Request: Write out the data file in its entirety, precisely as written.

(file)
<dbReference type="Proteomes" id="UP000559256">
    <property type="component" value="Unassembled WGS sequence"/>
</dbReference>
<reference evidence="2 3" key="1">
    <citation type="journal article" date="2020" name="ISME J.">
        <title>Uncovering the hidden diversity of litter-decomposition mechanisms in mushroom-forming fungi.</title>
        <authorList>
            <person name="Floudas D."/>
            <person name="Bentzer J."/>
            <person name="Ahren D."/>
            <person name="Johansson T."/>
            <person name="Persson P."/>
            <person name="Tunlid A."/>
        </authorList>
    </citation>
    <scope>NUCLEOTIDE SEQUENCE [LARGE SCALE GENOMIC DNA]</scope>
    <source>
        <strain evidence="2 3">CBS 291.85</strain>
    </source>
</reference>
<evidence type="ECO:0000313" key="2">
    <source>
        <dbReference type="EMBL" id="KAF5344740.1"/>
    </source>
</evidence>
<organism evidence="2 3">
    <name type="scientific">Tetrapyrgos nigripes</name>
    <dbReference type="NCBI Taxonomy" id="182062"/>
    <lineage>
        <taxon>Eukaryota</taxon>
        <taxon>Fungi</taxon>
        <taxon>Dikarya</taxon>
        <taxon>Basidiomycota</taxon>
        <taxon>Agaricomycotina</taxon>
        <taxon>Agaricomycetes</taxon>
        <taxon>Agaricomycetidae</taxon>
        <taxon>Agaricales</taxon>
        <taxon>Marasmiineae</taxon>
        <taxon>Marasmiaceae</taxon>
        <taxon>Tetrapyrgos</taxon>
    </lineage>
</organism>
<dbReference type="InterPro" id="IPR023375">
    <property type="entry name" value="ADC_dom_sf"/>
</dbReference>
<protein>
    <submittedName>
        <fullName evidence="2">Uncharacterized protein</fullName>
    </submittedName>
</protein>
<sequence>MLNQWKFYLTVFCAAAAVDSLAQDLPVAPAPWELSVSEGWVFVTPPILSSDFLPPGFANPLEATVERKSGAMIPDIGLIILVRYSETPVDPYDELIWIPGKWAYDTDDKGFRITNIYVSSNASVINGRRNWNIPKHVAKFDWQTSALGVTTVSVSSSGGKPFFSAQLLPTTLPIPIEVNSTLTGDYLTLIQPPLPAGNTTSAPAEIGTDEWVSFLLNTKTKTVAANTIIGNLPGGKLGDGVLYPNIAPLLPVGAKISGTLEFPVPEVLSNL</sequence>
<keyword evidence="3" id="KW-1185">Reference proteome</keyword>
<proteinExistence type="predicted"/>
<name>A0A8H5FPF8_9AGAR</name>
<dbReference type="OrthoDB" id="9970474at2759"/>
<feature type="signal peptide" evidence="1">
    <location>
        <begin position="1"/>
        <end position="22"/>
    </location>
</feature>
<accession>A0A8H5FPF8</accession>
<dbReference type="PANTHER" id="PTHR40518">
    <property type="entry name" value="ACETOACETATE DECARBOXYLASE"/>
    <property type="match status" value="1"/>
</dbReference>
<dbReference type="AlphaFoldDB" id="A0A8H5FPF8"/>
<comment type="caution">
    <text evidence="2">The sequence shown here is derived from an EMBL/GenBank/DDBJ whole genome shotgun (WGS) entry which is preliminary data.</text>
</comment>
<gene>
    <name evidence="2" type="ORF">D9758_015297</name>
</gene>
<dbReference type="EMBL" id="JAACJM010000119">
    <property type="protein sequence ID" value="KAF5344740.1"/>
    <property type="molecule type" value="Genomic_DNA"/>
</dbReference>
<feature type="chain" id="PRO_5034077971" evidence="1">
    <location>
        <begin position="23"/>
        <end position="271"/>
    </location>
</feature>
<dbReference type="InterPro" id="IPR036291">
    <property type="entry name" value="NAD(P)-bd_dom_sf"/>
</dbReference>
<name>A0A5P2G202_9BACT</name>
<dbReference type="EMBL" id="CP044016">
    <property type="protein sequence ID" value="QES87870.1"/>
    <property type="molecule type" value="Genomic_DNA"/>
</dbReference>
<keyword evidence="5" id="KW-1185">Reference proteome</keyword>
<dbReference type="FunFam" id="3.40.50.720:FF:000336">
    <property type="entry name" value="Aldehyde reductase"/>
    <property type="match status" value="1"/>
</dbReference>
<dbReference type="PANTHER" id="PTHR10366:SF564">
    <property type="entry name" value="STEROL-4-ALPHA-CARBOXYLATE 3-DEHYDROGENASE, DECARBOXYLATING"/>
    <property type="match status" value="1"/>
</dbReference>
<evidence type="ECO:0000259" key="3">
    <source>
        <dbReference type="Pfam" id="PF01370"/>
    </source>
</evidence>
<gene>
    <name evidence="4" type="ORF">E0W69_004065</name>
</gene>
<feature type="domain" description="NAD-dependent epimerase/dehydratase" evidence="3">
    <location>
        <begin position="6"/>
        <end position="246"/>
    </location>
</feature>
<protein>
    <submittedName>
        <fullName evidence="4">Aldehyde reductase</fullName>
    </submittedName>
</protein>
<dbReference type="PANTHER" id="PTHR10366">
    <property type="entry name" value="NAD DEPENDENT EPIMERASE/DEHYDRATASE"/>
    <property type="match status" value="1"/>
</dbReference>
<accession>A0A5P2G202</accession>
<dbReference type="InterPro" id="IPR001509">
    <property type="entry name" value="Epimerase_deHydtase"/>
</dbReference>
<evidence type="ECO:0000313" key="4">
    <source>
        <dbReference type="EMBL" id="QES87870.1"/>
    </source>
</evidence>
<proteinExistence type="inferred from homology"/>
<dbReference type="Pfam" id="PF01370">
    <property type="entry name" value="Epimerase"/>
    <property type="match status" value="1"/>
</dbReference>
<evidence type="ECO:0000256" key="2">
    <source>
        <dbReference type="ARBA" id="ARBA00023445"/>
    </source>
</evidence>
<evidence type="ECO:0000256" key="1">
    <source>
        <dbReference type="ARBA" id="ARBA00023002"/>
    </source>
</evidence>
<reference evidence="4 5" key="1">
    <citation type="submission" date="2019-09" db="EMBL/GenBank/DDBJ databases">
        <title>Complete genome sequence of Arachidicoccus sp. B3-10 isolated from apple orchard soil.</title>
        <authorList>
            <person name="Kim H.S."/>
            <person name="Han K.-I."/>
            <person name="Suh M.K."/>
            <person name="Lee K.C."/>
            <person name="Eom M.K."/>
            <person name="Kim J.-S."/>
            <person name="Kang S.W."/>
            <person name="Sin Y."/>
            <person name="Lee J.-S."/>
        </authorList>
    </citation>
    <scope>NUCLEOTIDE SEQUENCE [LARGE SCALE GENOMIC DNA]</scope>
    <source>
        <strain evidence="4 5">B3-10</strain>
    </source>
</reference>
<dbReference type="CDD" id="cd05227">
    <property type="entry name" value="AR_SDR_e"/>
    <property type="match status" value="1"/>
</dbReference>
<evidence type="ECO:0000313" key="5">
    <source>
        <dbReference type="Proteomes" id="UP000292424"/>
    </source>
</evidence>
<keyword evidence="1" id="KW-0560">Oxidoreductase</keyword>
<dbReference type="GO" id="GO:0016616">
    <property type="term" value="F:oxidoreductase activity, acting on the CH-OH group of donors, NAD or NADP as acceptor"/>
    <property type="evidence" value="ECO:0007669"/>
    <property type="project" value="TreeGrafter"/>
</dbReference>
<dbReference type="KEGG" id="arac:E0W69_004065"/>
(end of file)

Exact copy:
<dbReference type="Proteomes" id="UP000559256">
    <property type="component" value="Unassembled WGS sequence"/>
</dbReference>
<reference evidence="2 3" key="1">
    <citation type="journal article" date="2020" name="ISME J.">
        <title>Uncovering the hidden diversity of litter-decomposition mechanisms in mushroom-forming fungi.</title>
        <authorList>
            <person name="Floudas D."/>
            <person name="Bentzer J."/>
            <person name="Ahren D."/>
            <person name="Johansson T."/>
            <person name="Persson P."/>
            <person name="Tunlid A."/>
        </authorList>
    </citation>
    <scope>NUCLEOTIDE SEQUENCE [LARGE SCALE GENOMIC DNA]</scope>
    <source>
        <strain evidence="2 3">CBS 291.85</strain>
    </source>
</reference>
<evidence type="ECO:0000313" key="2">
    <source>
        <dbReference type="EMBL" id="KAF5344740.1"/>
    </source>
</evidence>
<organism evidence="2 3">
    <name type="scientific">Tetrapyrgos nigripes</name>
    <dbReference type="NCBI Taxonomy" id="182062"/>
    <lineage>
        <taxon>Eukaryota</taxon>
        <taxon>Fungi</taxon>
        <taxon>Dikarya</taxon>
        <taxon>Basidiomycota</taxon>
        <taxon>Agaricomycotina</taxon>
        <taxon>Agaricomycetes</taxon>
        <taxon>Agaricomycetidae</taxon>
        <taxon>Agaricales</taxon>
        <taxon>Marasmiineae</taxon>
        <taxon>Marasmiaceae</taxon>
        <taxon>Tetrapyrgos</taxon>
    </lineage>
</organism>
<dbReference type="InterPro" id="IPR023375">
    <property type="entry name" value="ADC_dom_sf"/>
</dbReference>
<protein>
    <submittedName>
        <fullName evidence="2">Uncharacterized protein</fullName>
    </submittedName>
</protein>
<sequence>MLNQWKFYLTVFCAAAAVDSLAQDLPVAPAPWELSVSEGWVFVTPPILSSDFLPPGFANPLEATVERKSGAMIPDIGLIILVRYSETPVDPYDELIWIPGKWAYDTDDKGFRITNIYVSSNASVINGRRNWNIPKHVAKFDWQTSALGVTTVSVSSSGGKPFFSAQLLPTTLPIPIEVNSTLTGDYLTLIQPPLPAGNTTSAPAEIGTDEWVSFLLNTKTKTVAANTIIGNLPGGKLGDGVLYPNIAPLLPVGAKISGTLEFPVPEVLSNL</sequence>
<keyword evidence="3" id="KW-1185">Reference proteome</keyword>
<proteinExistence type="predicted"/>
<name>A0A8H5FPF8_9AGAR</name>
<dbReference type="OrthoDB" id="9970474at2759"/>
<feature type="signal peptide" evidence="1">
    <location>
        <begin position="1"/>
        <end position="22"/>
    </location>
</feature>
<accession>A0A8H5FPF8</accession>
<dbReference type="PANTHER" id="PTHR40518">
    <property type="entry name" value="ACETOACETATE DECARBOXYLASE"/>
    <property type="match status" value="1"/>
</dbReference>
<dbReference type="AlphaFoldDB" id="A0A8H5FPF8"/>
<comment type="caution">
    <text evidence="2">The sequence shown here is derived from an EMBL/GenBank/DDBJ whole genome shotgun (WGS) entry which is preliminary data.</text>
</comment>
<gene>
    <name evidence="2" type="ORF">D9758_015297</name>
</gene>
<dbReference type="EMBL" id="JAACJM010000119">
    <property type="protein sequence ID" value="KAF5344740.1"/>
    <property type="molecule type" value="Genomic_DNA"/>
</dbReference>
<feature type="chain" id="PRO_5034077971" evidence="1">
    <location>
        <begin position="23"/>
        <end position="271"/>
    </location>
</feature>
<dbReference type="InterPro" id="IPR036291">
    <property type="entry name" value="NAD(P)-bd_dom_sf"/>
</dbReference>
<name>A0A5P2G202_9BACT</name>
<dbReference type="EMBL" id="CP044016">
    <property type="protein sequence ID" value="QES87870.1"/>
    <property type="molecule type" value="Genomic_DNA"/>
</dbReference>
<keyword evidence="5" id="KW-1185">Reference proteome</keyword>
<dbReference type="FunFam" id="3.40.50.720:FF:000336">
    <property type="entry name" value="Aldehyde reductase"/>
    <property type="match status" value="1"/>
</dbReference>
<dbReference type="PANTHER" id="PTHR10366:SF564">
    <property type="entry name" value="STEROL-4-ALPHA-CARBOXYLATE 3-DEHYDROGENASE, DECARBOXYLATING"/>
    <property type="match status" value="1"/>
</dbReference>
<evidence type="ECO:0000259" key="3">
    <source>
        <dbReference type="Pfam" id="PF01370"/>
    </source>
</evidence>
<gene>
    <name evidence="4" type="ORF">E0W69_004065</name>
</gene>
<feature type="domain" description="NAD-dependent epimerase/dehydratase" evidence="3">
    <location>
        <begin position="6"/>
        <end position="246"/>
    </location>
</feature>
<protein>
    <submittedName>
        <fullName evidence="4">Aldehyde reductase</fullName>
    </submittedName>
</protein>
<dbReference type="PANTHER" id="PTHR10366">
    <property type="entry name" value="NAD DEPENDENT EPIMERASE/DEHYDRATASE"/>
    <property type="match status" value="1"/>
</dbReference>
<accession>A0A5P2G202</accession>
<dbReference type="InterPro" id="IPR001509">
    <property type="entry name" value="Epimerase_deHydtase"/>
</dbReference>
<evidence type="ECO:0000313" key="4">
    <source>
        <dbReference type="EMBL" id="QES87870.1"/>
    </source>
</evidence>
<proteinExistence type="inferred from homology"/>
<dbReference type="Pfam" id="PF01370">
    <property type="entry name" value="Epimerase"/>
    <property type="match status" value="1"/>
</dbReference>
<evidence type="ECO:0000256" key="2">
    <source>
        <dbReference type="ARBA" id="ARBA00023445"/>
    </source>
</evidence>
<evidence type="ECO:0000256" key="1">
    <source>
        <dbReference type="ARBA" id="ARBA00023002"/>
    </source>
</evidence>
<reference evidence="4 5" key="1">
    <citation type="submission" date="2019-09" db="EMBL/GenBank/DDBJ databases">
        <title>Complete genome sequence of Arachidicoccus sp. B3-10 isolated from apple orchard soil.</title>
        <authorList>
            <person name="Kim H.S."/>
            <person name="Han K.-I."/>
            <person name="Suh M.K."/>
            <person name="Lee K.C."/>
            <person name="Eom M.K."/>
            <person name="Kim J.-S."/>
            <person name="Kang S.W."/>
            <person name="Sin Y."/>
            <person name="Lee J.-S."/>
        </authorList>
    </citation>
    <scope>NUCLEOTIDE SEQUENCE [LARGE SCALE GENOMIC DNA]</scope>
    <source>
        <strain evidence="4 5">B3-10</strain>
    </source>
</reference>
<dbReference type="CDD" id="cd05227">
    <property type="entry name" value="AR_SDR_e"/>
    <property type="match status" value="1"/>
</dbReference>
<evidence type="ECO:0000313" key="5">
    <source>
        <dbReference type="Proteomes" id="UP000292424"/>
    </source>
</evidence>
<keyword evidence="1" id="KW-0560">Oxidoreductase</keyword>
<dbReference type="GO" id="GO:0016616">
    <property type="term" value="F:oxidoreductase activity, acting on the CH-OH group of donors, NAD or NADP as acceptor"/>
    <property type="evidence" value="ECO:0007669"/>
    <property type="project" value="TreeGrafter"/>
</dbReference>
<dbReference type="KEGG" id="arac:E0W69_004065"/>